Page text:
|Publication number||US6799131 B1|
|Application number||US 09/949,493|
|Publication date||Sep 28, 2004|
|Filing date||Sep 7, 2001|
|Priority date||Jul 3, 2001|
|Publication number||09949493, 949493, US 6799131 B1, US 6799131B1, US-B1-6799131, US6799131 B1, US6799131B1|
|Inventors||Philip David Steiner, Michael H. Perrott|
|Original Assignee||Silicon Laboratories Inc.|
|Export Citation||BiBTeX, EndNote, RefMan|
|Patent Citations (5), Non-Patent Citations (2), Referenced by (14), Classifications (9), Legal Events (3)|
|External Links: USPTO, USPTO Assignment, Espacenet|
This application claims the benefit under 35 U.S.C. §119(e) of U.S. Provisional Application No. 60/302,914, filed Jul. 3, 2001, which application is incorporated herein by reference in its entirety.
1. Field of the Invention
This invention relates to integrated circuits used in communication systems and more particularly to detection of loss of signal conditions associated therewith.
2. Description of the Related Art
Interruptions occur in data transmission for a variety of reasons such as equipment failure, a cut cable or excessive attenuation of the signal. When such an interruption occurs, it is typical for the intended receiver in the data transmission system to detect the failure condition and inform the communication system of the existence of the failure. Many communication systems specify various aspects of detecting such loss of signal (LOS) conditions. For example, the Synchronous Optical Network (SONET) specification requires that LOS be raised when the synchronous signal (STS-N) level drops below the threshold at which a bit error rate (BER) of 1×10−3 is predicted.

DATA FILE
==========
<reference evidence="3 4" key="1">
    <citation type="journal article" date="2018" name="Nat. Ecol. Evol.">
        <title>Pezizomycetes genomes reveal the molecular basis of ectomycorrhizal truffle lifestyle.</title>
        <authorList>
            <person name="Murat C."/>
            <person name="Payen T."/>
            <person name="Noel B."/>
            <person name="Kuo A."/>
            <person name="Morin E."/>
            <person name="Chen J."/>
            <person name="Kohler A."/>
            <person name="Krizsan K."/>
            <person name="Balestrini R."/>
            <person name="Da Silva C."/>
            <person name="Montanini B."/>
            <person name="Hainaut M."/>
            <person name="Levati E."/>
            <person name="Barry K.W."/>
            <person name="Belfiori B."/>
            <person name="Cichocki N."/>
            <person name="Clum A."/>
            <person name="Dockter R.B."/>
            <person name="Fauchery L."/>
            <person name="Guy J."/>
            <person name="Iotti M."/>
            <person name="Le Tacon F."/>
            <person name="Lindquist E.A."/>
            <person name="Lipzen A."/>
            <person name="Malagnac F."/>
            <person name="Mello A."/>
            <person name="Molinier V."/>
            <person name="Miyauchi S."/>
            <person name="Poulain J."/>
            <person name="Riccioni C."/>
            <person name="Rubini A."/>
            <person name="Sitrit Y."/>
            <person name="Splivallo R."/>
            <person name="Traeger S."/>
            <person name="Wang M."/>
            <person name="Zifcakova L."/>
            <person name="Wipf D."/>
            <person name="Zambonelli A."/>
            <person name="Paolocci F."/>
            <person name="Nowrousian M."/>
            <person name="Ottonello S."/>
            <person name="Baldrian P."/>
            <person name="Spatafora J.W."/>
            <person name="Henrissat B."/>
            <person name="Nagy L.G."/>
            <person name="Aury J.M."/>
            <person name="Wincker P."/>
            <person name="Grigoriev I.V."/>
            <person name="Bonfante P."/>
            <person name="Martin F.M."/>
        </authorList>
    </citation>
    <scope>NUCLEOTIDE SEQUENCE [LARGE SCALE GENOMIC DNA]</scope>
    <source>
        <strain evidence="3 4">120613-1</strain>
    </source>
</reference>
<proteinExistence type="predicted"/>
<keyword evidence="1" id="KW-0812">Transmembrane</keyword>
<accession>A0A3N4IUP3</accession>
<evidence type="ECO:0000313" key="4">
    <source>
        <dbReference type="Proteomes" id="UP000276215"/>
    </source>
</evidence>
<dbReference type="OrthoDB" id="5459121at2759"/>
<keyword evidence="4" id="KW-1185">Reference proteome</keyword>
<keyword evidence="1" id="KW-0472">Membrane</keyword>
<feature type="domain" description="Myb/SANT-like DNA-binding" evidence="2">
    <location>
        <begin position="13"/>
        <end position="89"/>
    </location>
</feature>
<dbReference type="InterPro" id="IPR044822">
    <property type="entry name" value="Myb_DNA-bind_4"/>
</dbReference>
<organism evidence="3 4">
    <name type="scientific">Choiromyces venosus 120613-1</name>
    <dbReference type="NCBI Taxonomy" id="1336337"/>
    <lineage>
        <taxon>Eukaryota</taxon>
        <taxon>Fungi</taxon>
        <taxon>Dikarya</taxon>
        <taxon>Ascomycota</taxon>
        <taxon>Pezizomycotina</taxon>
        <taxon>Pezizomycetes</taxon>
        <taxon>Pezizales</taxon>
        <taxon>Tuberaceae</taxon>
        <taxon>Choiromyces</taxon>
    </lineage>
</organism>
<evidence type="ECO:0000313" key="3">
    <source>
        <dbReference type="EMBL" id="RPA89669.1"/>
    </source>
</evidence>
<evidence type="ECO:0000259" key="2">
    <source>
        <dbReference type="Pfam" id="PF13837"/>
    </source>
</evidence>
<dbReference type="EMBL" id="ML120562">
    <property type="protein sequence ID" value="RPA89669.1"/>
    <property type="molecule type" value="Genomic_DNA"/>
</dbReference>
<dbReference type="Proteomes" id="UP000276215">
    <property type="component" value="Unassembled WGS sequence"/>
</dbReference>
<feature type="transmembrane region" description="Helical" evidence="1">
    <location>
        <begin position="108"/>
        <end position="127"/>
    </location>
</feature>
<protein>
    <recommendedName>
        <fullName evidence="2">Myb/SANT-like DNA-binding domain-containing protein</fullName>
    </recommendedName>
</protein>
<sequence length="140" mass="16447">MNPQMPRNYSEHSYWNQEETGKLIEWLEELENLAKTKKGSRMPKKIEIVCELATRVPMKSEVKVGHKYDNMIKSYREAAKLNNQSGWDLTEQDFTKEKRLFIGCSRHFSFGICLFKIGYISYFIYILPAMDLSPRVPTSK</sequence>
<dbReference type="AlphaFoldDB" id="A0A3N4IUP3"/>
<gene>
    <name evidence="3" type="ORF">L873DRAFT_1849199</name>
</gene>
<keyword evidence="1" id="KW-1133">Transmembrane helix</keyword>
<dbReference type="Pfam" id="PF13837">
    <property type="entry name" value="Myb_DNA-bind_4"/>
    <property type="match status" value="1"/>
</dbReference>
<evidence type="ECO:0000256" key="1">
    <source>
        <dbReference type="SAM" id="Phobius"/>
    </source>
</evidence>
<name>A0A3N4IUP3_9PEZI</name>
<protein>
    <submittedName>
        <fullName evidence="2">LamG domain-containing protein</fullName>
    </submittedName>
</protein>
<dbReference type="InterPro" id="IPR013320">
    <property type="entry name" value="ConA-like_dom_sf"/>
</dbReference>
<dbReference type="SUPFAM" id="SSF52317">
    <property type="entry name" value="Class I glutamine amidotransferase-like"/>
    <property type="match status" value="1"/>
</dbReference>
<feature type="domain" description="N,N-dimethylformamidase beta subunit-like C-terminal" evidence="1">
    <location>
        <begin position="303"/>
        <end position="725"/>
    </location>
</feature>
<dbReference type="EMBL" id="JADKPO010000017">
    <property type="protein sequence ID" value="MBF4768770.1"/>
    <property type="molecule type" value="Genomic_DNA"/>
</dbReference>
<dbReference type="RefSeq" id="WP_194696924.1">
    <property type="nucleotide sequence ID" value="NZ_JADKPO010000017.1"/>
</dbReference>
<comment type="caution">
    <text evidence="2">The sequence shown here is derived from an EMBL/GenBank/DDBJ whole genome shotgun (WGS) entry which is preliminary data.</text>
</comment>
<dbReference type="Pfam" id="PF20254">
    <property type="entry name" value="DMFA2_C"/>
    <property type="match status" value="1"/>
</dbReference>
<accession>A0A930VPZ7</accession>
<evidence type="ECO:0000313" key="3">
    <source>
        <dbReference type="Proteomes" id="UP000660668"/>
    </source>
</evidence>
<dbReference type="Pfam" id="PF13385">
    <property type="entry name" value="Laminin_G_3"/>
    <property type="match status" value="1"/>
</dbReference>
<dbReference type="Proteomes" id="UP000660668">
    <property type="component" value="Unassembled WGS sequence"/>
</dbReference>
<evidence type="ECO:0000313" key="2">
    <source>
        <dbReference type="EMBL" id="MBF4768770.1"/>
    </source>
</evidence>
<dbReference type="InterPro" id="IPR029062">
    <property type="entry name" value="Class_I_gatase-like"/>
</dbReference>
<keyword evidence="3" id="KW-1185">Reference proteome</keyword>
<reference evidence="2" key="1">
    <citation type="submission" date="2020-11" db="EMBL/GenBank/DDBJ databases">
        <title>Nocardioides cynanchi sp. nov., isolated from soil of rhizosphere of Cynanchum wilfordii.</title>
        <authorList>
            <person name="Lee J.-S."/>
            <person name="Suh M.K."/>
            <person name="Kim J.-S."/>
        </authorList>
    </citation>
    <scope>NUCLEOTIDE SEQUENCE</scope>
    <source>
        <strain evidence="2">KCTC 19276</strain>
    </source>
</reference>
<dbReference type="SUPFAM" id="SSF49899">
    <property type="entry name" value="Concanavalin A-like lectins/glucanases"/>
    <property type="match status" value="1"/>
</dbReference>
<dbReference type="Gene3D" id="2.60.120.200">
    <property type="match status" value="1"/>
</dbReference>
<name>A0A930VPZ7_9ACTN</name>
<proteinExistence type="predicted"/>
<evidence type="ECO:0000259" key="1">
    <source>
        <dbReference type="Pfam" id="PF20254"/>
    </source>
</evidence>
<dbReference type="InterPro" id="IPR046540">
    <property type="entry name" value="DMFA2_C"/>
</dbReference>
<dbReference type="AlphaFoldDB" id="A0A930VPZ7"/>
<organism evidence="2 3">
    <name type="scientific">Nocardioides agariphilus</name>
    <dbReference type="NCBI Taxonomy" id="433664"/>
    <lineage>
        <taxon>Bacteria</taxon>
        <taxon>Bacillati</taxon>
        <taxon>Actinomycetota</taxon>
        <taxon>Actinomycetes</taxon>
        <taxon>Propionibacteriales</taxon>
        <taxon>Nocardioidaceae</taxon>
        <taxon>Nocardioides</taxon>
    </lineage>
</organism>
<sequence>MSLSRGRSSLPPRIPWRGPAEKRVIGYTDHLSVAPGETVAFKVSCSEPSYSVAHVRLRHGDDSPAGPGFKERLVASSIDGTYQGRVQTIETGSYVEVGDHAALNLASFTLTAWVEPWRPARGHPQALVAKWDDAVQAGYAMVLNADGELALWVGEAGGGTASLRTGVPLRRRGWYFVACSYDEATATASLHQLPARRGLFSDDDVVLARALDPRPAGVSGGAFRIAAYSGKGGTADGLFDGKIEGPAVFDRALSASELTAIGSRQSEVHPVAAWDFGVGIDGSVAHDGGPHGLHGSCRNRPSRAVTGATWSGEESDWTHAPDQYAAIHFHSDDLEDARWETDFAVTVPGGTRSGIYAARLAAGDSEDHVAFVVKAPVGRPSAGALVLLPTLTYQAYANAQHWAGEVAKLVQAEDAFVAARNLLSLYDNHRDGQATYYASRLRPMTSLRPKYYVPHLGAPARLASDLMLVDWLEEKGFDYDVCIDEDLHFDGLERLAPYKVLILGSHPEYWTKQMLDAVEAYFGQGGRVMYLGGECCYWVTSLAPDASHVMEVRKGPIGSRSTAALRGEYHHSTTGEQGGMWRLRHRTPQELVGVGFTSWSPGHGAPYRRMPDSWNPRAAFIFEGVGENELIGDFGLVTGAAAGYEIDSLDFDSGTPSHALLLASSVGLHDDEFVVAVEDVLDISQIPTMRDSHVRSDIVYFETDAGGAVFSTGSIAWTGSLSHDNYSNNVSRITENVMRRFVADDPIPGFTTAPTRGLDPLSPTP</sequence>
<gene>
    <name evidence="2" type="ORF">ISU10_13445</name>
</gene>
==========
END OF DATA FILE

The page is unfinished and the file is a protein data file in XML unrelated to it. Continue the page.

A clock and data recovery circuit operating in such a communication system typically receives the input data stream as a differential signal. One approach to detecting loss of signal conditions has been to rectify the received signal and compare the received signal to a reference level. Peak detection has also been used. However, such loss of signal techniques has been typically implemented in bipolar technologies. Their implementation in CMOS technologies is difficult. Since it may be desirable to implement various designs in CMOS from cost and ease of manufacturing perspective as well as for power and performance reasons, it would be desirable to have a loss of signal approach that could be implemented ion CMOS.
Accordingly, in one embodiment of the invention, a method is provided for calibrating a loss-of-signal (LOS) system used in an integrated circuit to determine existence of a loss-of-signal condition according to a loss-of-signal (LOS) threshold value, the LOS threshold value specifying a minimum signal magnitude for received data. A sampling circuit samples a signal indicative of the LOS threshold value and provides a plurality of samples thereof. A calibrated digital representation of a sampling threshold for the sampling circuit is determined according to the samples, the sampling threshold specifying a signal magnitude for a sampled signal above which the sampling circuit samples the sampled signal as a first digital value and below which the sampling circuit samples the sampled signal as a second digital value.